Under Coronavirus rules, the general public remains able to go out once a day, alone (or with people they live with), to ride their bikes for the purpose of exercise. I’m keen to remain active, although I find solo riding hard work. Jim says I always return home in high good humour, and on this basis, frequently encourages me to go out on my bike.
I’ve decided to plot my bike rides along a virtual End-to-End route, more or less following the route that Jim and I rode in 2013. And I chose Friday 28 March, which I think was when the Coronavirus lockdown began, as my start date. The tour will be in weekly instalments until I reach John O’Groats, or I get fed up, whichever comes first!
Friday 20 March. 21 Miles. Lands End-Leedstown.
Leedstown acquired its name when one of the local well-to-do daughters of the area married the Duke of Leeds. Leedstown was designated part of a World Heritage Site in 2006. It is part of the Cornwall & West Devon Mining Landscape, which includes the Godolphin copper mine, and Wheal Abraham and Crenver tin mines.
Leedstown primary school built from local stone.
Sunday 22 March. Leedstown-Philleigh. 21 miles. Total 42 miles
On our 2013 tour, I commented that this was the day when I scarcely pedalled my loaded touring bike at all. I either pushed it up a hill or freewheeled down the other side. The route involves crossing the River Fal on the King Harry chain ferry. There is a mussel fishery just upstream, and the ferry sells this stock (and provides a bike repair box). They obviously know they are on the LEJOG route.
Philleigh is named after the patron saint of its church. St Fili was Welsh and a companion of St Kea. Philleigh is in an area of outstanding natural beauty.
Monday 23 March. Philleigh-Charlestown 18m. Total 60 miles
Charlestown started its existence as a pilchard fishing port. It then developed a copper mining industry and china clay extraction. The harbour is now too small for modern china clay ships and has been used for the last 25 years mostly as a filming location for programmes such as Poldark (2015), Alice in Wonderland (2008) and Dr Who (2011) as well as The Eagle Has Landed.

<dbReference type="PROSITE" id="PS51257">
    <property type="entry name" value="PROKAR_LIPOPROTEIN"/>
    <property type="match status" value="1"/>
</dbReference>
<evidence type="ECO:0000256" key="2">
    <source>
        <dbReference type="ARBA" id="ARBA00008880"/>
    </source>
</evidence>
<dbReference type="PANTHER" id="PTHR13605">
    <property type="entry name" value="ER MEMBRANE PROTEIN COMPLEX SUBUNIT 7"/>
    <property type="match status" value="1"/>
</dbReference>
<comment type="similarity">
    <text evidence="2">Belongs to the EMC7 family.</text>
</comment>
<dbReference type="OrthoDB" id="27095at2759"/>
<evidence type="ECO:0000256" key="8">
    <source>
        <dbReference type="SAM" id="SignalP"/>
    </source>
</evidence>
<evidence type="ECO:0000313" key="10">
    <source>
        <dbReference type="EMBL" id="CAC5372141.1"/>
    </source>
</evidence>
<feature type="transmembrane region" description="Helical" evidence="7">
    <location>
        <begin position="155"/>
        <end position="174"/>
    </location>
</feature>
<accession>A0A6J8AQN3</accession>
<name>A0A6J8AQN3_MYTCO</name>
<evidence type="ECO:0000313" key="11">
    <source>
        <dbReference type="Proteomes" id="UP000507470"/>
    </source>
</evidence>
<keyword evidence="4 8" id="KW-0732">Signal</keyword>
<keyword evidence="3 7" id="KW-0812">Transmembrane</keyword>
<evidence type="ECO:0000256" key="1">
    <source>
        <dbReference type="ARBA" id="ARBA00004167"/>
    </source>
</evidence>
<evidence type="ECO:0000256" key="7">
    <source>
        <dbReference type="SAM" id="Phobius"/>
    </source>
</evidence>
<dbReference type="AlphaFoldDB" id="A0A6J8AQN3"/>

Charlestown harbour, Cornwall
Tuesday 24 March Charlestown- Torpoint 32 miles. Total 90 miles
Torpoint means rocky headland, and is on the west side of the River Tamar. The town is an 18th century planned town, so is laid out on a grid system. The Royal Navy training facility HMS Raleigh on the other side of the River Tamar mean the population of Torpoint has increased to support the Devon Dockyard.
The most notable person to have come from Torpoint was John Langdon Down (1828-96). He was a physician who wrote the first paper identifying the learning disability now commonly called Downs Syndrome. He revolutionised care for people with learning disabilities (unusual, and operating contrary to the norm in Victorian times).
Wednesday 25 March – Torpoint-Moretonhampstead 31 miles. Total 121 miles
Today’s ride would have commenced with a trip across the River Tamar, on a much bigger chain ferry than the previous crossing on the King Harry Ferry. Today the LEJOG ride enters its second county – Devon.
This route goes across Yelverton, Princetown and Postbridge, steadily climbing to the highest point on Dartmoor. Very open and exposed. There are many cattlegrids, which the local population of racing cyclists jump across – amazing to watch. They race up to the grid, jump the bike, fly through the air, landing easily, and continue to pedal hard. Inexperienced cyclists, like me, get off and step from metal slat to metal slat, being too scared of falling off and landing badly.
Standing on the clapper bridge at Postbridge, Dartoor
Moretonhampstead is a town with Saxon and medieval heritage. It made its money from wool and woven cloth, had a weekly market charter granted in the 13th century and because of this was a centre of tourism for Devon from that time.
First week of LEJOG completed. Very hilly. It should start to get easier from now on!